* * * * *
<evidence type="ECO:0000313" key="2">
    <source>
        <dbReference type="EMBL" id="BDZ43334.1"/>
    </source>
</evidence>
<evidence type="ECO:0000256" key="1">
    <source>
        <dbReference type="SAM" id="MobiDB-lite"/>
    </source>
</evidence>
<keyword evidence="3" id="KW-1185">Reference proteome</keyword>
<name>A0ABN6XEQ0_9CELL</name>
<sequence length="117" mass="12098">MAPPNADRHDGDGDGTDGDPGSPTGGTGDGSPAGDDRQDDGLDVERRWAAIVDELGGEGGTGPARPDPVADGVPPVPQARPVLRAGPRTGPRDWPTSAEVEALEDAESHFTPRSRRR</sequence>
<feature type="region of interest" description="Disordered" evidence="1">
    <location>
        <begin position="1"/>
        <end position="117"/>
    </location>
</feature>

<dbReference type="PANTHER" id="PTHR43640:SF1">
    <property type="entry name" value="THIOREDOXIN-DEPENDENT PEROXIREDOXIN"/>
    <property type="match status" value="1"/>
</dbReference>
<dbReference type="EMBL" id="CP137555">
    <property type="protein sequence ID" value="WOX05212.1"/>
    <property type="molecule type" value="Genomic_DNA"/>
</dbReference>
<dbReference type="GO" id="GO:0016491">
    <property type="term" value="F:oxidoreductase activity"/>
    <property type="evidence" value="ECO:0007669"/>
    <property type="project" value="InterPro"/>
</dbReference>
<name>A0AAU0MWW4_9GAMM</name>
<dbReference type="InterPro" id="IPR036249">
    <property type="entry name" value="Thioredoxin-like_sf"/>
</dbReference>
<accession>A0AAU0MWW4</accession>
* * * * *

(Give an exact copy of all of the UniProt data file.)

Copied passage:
<evidence type="ECO:0000313" key="2">
    <source>
        <dbReference type="EMBL" id="BDZ43334.1"/>
    </source>
</evidence>
<evidence type="ECO:0000256" key="1">
    <source>
        <dbReference type="SAM" id="MobiDB-lite"/>
    </source>
</evidence>
<keyword evidence="3" id="KW-1185">Reference proteome</keyword>
<name>A0ABN6XEQ0_9CELL</name>
<sequence length="117" mass="12098">MAPPNADRHDGDGDGTDGDPGSPTGGTGDGSPAGDDRQDDGLDVERRWAAIVDELGGEGGTGPARPDPVADGVPPVPQARPVLRAGPRTGPRDWPTSAEVEALEDAESHFTPRSRRR</sequence>
<feature type="region of interest" description="Disordered" evidence="1">
    <location>
        <begin position="1"/>
        <end position="117"/>
    </location>
</feature>

<dbReference type="PANTHER" id="PTHR43640:SF1">
    <property type="entry name" value="THIOREDOXIN-DEPENDENT PEROXIREDOXIN"/>
    <property type="match status" value="1"/>
</dbReference>
<dbReference type="EMBL" id="CP137555">
    <property type="protein sequence ID" value="WOX05212.1"/>
    <property type="molecule type" value="Genomic_DNA"/>
</dbReference>
<dbReference type="GO" id="GO:0016491">
    <property type="term" value="F:oxidoreductase activity"/>
    <property type="evidence" value="ECO:0007669"/>
    <property type="project" value="InterPro"/>
</dbReference>
<name>A0AAU0MWW4_9GAMM</name>
<dbReference type="InterPro" id="IPR036249">
    <property type="entry name" value="Thioredoxin-like_sf"/>
</dbReference>
<accession>A0AAU0MWW4</accession>